Dissenting Opinion by Mr. Chief Justice Bell:
I very strongly dissent. In the field of criminal law, we are constantly confronted with the question: "Is there no limit in time or in number or in final disposition of a criminal's alleged or claimed rights?"
Defendant-appellant, while represented by an attorney, pleaded guilty in 1958 to eleven armed robberies. Cox's many attempts to secure a new trial are stated
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in the Opinion of Mr. Justice Jones. However, that Opinion inadvertently overlooked the crucial fact that in the habeas corpus proceeding held in the Federal Courts on June 7, 1966, during which both Cox and his original counsel testified about the trial and the sentencing proceedings, Cox was represented by an attorney in that habeas corpus proceeding, and his counsel raised and argued the very issues he is raising herein. Chief Judge John W. Lord, Jr., specifically held -- and with this holding I agree -- that there was no conflict of interest. See United States ex rel. Cox v. Myers, United States District Court, Miscellaneous No. 3196 (E.D. Pa. 1966).
Had the aforesaid habeas corpus proceeding been held in the Courts of this Commonwealth, petitioner would be deemed to have finally litigated or waived this issue*fn* and I can see no reason or justification for ignoring Judge Lord's able decision. Furthermore, I believe that in the Opinion of Mr. Justice Jones, one can find a realistic conflict of interest only by a Procrustean stretch. One of the main reasons for the terrific Court backlog is a lack of Public Defenders. Every time two or more defendants are tried together and there is a difference in their past record which might result not in different verdicts but in different sentences, each man (according to the Opinion of Mr. Justice Jones) has to be represented by a different attorney. Where is the Court going to find a sufficient number of lawyers, and where will they get the money to pay for them? For each of these reasons, I find no merit whatsoever in this appeal.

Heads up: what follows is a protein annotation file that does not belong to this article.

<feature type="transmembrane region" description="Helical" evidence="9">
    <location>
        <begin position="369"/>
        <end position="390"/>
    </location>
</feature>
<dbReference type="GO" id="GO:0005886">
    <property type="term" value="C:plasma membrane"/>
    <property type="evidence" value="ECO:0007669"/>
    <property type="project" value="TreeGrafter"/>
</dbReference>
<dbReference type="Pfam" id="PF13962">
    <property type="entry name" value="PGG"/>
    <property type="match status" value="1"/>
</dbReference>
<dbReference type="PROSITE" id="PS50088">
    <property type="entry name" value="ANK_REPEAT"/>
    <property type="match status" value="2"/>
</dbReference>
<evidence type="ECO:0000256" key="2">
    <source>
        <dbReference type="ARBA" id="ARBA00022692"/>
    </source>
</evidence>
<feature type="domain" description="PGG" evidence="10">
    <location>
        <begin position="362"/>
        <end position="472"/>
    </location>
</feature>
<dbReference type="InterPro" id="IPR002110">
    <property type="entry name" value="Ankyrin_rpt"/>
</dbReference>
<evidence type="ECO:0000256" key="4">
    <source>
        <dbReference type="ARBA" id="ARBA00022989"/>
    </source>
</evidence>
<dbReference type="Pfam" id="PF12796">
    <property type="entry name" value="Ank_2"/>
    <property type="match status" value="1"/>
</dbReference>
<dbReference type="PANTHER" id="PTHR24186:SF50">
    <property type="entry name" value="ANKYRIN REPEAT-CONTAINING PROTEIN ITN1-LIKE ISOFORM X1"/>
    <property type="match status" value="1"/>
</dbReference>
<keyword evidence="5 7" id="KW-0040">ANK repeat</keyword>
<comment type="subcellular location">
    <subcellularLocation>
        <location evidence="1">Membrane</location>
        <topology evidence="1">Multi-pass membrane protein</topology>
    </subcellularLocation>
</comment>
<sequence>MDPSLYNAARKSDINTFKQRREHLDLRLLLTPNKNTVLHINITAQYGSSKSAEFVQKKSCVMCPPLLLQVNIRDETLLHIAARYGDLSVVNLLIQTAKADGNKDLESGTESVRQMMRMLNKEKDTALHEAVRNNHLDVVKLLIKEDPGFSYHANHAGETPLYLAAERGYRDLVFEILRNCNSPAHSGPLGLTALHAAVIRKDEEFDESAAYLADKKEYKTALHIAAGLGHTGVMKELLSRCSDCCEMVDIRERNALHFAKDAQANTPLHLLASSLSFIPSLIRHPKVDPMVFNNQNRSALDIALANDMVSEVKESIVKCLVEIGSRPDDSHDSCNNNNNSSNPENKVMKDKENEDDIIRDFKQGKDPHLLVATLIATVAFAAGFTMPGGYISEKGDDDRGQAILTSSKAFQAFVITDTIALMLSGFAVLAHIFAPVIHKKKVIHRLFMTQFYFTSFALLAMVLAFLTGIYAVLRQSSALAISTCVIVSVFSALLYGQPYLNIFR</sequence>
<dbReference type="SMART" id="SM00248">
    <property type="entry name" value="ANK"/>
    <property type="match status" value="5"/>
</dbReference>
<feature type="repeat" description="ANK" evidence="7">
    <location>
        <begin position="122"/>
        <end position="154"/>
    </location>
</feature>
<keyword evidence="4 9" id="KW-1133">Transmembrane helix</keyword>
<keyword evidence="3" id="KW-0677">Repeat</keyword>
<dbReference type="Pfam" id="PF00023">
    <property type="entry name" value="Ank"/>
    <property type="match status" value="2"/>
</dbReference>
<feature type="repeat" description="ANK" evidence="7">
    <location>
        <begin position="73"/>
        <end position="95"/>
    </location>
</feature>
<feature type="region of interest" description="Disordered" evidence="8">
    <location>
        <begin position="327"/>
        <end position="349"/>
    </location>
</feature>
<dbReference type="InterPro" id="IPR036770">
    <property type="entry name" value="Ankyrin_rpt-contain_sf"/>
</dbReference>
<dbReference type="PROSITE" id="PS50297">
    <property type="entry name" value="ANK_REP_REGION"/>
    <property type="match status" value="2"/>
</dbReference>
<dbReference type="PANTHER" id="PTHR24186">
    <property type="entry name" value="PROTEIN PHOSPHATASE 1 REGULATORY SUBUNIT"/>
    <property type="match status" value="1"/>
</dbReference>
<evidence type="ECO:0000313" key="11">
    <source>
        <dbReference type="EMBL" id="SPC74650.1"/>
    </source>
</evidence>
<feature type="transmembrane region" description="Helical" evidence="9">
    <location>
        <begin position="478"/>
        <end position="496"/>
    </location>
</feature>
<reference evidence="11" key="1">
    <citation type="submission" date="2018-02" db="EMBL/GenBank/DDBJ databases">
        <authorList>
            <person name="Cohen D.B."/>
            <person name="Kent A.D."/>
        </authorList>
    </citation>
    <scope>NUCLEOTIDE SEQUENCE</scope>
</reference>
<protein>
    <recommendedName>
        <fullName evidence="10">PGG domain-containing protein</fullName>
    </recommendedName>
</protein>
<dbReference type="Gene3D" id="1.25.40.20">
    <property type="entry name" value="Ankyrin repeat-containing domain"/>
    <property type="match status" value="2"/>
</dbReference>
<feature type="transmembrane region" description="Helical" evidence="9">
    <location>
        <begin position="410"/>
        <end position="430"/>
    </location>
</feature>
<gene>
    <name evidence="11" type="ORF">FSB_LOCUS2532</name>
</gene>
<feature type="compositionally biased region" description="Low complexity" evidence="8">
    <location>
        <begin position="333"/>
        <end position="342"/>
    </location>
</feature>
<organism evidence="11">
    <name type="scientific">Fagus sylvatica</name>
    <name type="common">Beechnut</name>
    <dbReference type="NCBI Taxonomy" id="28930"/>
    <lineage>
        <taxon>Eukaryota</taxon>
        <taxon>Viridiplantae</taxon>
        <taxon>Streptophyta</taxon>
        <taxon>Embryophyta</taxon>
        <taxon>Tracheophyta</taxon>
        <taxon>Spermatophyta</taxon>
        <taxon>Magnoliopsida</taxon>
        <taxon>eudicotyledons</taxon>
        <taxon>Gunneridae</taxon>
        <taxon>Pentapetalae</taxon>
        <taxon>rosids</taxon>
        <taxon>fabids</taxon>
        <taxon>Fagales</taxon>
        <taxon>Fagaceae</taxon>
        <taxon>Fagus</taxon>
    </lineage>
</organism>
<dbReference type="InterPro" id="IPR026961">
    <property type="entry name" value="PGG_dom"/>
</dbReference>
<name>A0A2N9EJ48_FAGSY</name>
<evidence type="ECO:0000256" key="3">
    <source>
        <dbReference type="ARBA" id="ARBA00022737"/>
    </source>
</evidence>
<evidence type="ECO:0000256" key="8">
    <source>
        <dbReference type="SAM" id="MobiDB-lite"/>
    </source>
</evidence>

Equally important, I would dismiss the appeal for the following reasons: One of the major reasons for the stupendous workload and the tremendous backlogs in
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the Courts today is the number of repetitious appeals and post-conviction hearing petitions which are allowed by the Courts and relief of some kind often granted to a convicted criminal based upon (1) stretched technicalities, and/or (2) his false or highly imaginary alleged facts or (3) novel theories or farfetched deductions set forth by able criminal lawyers and swallowed by the Courts. The time has come, and indeed is long since past, where because of the above mentioned Judicial situation and the protection and safety of the law-abiding public, a convicted criminal who has been represented by a lawyer should, in the absence of exceptional and extraordinary circumstances, be allowed one, and only one, counseled appeal which must be taken within thirty days from the entry of the judgment of sentence,*fn** and one, and only one (counseled) habeas corpus or post-conviction hearing**fn** which must be taken within two years.